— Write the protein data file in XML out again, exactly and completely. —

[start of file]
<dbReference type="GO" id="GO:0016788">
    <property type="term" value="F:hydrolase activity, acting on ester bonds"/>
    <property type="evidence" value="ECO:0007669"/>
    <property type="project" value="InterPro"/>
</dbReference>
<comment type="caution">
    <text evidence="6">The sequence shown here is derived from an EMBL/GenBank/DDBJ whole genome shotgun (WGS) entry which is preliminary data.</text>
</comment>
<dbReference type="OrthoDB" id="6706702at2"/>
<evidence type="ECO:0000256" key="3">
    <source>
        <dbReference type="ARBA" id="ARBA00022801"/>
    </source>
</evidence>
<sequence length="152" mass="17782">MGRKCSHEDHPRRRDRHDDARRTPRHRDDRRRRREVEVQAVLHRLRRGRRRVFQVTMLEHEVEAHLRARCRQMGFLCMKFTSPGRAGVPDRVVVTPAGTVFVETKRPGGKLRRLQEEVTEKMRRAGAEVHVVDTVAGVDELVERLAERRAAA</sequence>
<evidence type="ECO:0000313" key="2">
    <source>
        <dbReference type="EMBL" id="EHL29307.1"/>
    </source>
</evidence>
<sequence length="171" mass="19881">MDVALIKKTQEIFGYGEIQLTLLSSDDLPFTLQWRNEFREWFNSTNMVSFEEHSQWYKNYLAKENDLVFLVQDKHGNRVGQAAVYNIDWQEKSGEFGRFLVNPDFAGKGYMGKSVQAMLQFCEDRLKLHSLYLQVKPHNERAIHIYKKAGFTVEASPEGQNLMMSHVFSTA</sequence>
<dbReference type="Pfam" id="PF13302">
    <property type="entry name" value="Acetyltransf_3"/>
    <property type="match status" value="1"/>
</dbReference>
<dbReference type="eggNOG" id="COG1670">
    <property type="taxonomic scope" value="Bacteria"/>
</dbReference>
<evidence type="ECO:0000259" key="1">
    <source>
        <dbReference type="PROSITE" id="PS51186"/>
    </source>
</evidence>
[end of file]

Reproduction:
<dbReference type="GO" id="GO:0016788">
    <property type="term" value="F:hydrolase activity, acting on ester bonds"/>
    <property type="evidence" value="ECO:0007669"/>
    <property type="project" value="InterPro"/>
</dbReference>
<comment type="caution">
    <text evidence="6">The sequence shown here is derived from an EMBL/GenBank/DDBJ whole genome shotgun (WGS) entry which is preliminary data.</text>
</comment>
<dbReference type="OrthoDB" id="6706702at2"/>
<evidence type="ECO:0000256" key="3">
    <source>
        <dbReference type="ARBA" id="ARBA00022801"/>
    </source>
</evidence>
<sequence length="152" mass="17782">MGRKCSHEDHPRRRDRHDDARRTPRHRDDRRRRREVEVQAVLHRLRRGRRRVFQVTMLEHEVEAHLRARCRQMGFLCMKFTSPGRAGVPDRVVVTPAGTVFVETKRPGGKLRRLQEEVTEKMRRAGAEVHVVDTVAGVDELVERLAERRAAA</sequence>
<evidence type="ECO:0000313" key="2">
    <source>
        <dbReference type="EMBL" id="EHL29307.1"/>
    </source>
</evidence>
<sequence length="171" mass="19881">MDVALIKKTQEIFGYGEIQLTLLSSDDLPFTLQWRNEFREWFNSTNMVSFEEHSQWYKNYLAKENDLVFLVQDKHGNRVGQAAVYNIDWQEKSGEFGRFLVNPDFAGKGYMGKSVQAMLQFCEDRLKLHSLYLQVKPHNERAIHIYKKAGFTVEASPEGQNLMMSHVFSTA</sequence>
<dbReference type="Pfam" id="PF13302">
    <property type="entry name" value="Acetyltransf_3"/>
    <property type="match status" value="1"/>
</dbReference>
<dbReference type="eggNOG" id="COG1670">
    <property type="taxonomic scope" value="Bacteria"/>
</dbReference>
<evidence type="ECO:0000259" key="1">
    <source>
        <dbReference type="PROSITE" id="PS51186"/>
    </source>
</evidence>